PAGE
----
EU Food Name Chaos Fears
A leaked report shows that there is some concern within the food and drink industry about the impact of Brexit on protected foodstuffs.
There is fear that, once removed from EU regulations, British manufacturers could start using protected terms like ‘champagne’ with impunity.
Local Naming Protections
The EU protections mean that only foods and drinks produced within a certain local area can lay claim to protected names, such as champagne and parma ham. EU leaders are now worried that British companies will start to misuse these names as soon as they are released from the regulations.
Meanwhile, protected British items will still be protected. EU regulations mean that member states would not be able to retaliate by using British protected names, such as Scotch whiskey.
The protection is known as GI status, standing for geographical indication. There are currently 1,150 products which fall under this umbrella. It means that companies can only use the name of a place in their product if it is from that area – hence champagne only being produced in the Champagne region, or parma ham only produced near Parma, which is very important for local food jobs.
The leaked document, from the European parliament’s agriculture committee, reads: “As things currently stand, the UK has 59 such registered names, including e.g. Lakeland Herwick Meat, West Country Farmhouse Cheddar Cheese, West Wales Coracle Caught Sewin, and Scotch Whisky. The question of what will happen to EU GIs after the withdrawal of the UK is a difficult one. If no arrangements to another effect are made, the protection afforded by the above-mentioned legislation would normally cease to apply in the UK, which means that over a thousand European registered names could be exposed to violation in this neighbouring country of the EU27.”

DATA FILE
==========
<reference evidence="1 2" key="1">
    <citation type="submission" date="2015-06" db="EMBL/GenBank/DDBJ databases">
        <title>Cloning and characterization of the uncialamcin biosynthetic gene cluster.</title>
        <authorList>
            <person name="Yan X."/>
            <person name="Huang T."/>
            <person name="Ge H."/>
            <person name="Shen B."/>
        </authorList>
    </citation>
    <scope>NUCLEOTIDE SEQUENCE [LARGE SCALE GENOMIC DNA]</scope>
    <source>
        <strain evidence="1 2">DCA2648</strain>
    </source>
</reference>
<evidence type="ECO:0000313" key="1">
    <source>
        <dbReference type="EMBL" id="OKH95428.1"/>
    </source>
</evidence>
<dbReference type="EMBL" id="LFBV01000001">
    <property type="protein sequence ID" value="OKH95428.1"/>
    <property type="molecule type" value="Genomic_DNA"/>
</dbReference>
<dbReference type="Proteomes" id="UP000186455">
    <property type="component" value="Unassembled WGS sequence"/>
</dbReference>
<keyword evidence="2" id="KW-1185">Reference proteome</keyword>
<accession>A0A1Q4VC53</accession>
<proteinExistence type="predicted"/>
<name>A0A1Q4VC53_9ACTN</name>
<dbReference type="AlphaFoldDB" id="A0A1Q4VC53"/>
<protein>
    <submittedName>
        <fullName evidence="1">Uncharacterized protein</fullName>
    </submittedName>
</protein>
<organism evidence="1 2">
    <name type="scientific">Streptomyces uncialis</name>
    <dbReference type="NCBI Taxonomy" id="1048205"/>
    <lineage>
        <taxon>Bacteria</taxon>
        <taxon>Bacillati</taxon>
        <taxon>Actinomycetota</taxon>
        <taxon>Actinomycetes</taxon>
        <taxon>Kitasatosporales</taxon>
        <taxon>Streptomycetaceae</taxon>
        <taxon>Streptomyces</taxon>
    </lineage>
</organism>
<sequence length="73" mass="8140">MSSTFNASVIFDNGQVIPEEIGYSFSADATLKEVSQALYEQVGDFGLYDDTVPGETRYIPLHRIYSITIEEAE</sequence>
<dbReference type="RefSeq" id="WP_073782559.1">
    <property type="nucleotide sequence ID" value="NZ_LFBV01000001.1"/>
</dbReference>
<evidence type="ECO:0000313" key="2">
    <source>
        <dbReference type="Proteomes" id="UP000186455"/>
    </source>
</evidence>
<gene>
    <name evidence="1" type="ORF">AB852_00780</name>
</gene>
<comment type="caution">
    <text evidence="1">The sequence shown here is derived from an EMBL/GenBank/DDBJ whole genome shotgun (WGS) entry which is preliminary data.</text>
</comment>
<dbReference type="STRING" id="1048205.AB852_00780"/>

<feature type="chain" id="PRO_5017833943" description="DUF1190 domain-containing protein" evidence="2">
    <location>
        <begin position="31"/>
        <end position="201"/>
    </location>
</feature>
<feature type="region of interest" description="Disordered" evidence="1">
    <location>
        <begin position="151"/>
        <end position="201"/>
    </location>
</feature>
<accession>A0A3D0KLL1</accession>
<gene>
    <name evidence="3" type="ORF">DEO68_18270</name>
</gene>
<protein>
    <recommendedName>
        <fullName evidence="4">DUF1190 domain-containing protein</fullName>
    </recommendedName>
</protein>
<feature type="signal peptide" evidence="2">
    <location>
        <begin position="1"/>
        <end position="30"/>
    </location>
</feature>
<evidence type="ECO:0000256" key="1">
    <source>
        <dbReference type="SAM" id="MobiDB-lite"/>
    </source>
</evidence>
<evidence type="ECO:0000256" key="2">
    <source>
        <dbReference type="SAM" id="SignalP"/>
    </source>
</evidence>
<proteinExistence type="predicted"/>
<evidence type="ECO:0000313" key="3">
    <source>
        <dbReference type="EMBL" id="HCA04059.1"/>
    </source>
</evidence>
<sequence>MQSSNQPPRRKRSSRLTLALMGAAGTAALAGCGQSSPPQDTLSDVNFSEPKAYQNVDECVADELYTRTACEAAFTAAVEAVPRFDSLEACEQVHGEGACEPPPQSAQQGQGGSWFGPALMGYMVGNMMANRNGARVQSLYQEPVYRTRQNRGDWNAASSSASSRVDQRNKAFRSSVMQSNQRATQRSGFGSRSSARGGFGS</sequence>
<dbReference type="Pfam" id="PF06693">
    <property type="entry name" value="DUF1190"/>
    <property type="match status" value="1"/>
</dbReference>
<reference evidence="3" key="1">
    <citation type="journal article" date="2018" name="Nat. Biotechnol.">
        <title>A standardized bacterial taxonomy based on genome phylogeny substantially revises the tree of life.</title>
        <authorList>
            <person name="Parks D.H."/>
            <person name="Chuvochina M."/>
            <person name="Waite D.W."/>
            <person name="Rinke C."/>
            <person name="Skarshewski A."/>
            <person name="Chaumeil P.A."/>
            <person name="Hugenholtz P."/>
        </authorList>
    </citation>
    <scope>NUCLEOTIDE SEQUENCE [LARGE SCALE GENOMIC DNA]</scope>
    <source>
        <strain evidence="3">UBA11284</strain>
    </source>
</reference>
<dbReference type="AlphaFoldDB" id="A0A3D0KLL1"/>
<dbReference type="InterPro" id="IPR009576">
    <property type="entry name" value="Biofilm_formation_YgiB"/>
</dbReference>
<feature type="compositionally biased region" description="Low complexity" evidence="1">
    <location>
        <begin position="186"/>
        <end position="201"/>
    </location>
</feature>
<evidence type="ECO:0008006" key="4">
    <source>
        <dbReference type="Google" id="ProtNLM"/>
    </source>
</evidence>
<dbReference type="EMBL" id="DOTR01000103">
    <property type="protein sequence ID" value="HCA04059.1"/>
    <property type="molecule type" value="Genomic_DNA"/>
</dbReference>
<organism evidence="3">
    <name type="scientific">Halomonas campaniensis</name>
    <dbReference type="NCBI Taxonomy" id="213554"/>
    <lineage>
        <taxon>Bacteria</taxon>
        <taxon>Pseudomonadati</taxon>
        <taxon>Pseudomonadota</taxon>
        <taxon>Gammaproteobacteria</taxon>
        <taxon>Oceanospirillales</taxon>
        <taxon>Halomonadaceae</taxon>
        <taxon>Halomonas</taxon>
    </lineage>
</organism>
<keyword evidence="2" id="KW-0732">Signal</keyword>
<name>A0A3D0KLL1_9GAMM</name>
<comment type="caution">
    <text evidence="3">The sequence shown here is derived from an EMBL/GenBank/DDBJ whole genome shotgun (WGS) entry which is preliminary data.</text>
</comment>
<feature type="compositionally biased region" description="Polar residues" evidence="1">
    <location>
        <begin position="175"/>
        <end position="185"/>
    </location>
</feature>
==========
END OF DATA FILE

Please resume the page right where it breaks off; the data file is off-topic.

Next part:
This could have a clear impact on the Brexit negotiations, which are currently in preparation. The document goes on to add that “In the hypothesis where the UK, as a third country, would enter into a new relationship with the EU27 based on a free trade agreement it would be important therefore to include a mutual recognition of GIs in such an agreement on the model.”
The naming conventions are not the only thing that the report is worried about. There is also some concern about the effect of removing the UK from the Common Agricultural Policy, an agreement which arranges subsidies for farmers across the EU.
“It is obvious that the Brexit will lead to a significant gap in the financing of the CAP once the UK contributions, on the one hand, and the expenditures related to British agriculture on the other hand have been removed,” says the document. It goes on to add that the cost will be “somewhere between €1.2bn and €3.1bn if the EU wants to maintain current spending levels for the remaining 27 member states”.
In addition to this, there are worries about the size of the EU market once the UK is removed from it. There are some fears that countries who have trade agreements with the EU might want to renege on them or rehash them, since they will have access to a smaller overall market.
What it looks like all round is a bit of a worry about the market once all the dust settles. The document even brings up concerns of how the current UK government will negotiate trade deals with non-EU countries, something it has not had to do alone for a long time.
It's also clear that there may be some changes to manufacturing jobs and techniques; for example, some Conservative members have proposed accepting GM food or using a US method of cleaning chicken meat with chlorinated water.